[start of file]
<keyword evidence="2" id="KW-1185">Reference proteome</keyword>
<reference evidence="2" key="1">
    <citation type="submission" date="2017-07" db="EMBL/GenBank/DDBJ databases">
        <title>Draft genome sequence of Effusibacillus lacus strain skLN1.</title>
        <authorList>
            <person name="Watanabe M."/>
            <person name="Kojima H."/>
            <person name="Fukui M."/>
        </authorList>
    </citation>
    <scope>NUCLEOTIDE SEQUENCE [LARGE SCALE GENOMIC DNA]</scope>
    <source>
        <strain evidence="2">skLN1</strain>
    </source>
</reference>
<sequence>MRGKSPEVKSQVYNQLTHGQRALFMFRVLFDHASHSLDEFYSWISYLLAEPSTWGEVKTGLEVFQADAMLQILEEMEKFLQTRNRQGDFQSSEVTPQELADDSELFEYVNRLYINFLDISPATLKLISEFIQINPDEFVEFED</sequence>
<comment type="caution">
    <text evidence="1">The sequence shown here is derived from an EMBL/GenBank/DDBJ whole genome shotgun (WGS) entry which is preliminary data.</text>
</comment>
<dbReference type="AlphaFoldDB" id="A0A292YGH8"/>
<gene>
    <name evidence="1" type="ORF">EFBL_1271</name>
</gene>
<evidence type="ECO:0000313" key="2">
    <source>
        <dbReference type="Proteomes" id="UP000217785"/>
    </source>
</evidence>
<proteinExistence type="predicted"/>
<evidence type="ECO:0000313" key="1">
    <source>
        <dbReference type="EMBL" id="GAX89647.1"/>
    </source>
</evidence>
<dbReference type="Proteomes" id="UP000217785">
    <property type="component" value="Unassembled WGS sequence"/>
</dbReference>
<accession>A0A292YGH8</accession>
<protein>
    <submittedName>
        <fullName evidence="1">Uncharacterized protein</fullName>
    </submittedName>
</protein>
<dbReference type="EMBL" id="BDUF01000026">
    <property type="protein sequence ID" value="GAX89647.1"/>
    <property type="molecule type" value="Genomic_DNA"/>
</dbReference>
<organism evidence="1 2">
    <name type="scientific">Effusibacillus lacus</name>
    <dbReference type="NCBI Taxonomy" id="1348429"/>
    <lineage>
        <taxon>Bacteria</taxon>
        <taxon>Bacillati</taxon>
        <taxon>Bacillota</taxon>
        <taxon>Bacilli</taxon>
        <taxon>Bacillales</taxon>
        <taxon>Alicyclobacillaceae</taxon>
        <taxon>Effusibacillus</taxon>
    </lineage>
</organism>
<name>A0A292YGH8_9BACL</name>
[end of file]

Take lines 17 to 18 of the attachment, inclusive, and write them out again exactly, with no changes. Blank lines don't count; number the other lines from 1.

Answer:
<comment type="caution">
    <text evidence="1">The sequence shown here is derived from an EMBL/GenBank/DDBJ whole genome shotgun (WGS) entry which is preliminary data.</text>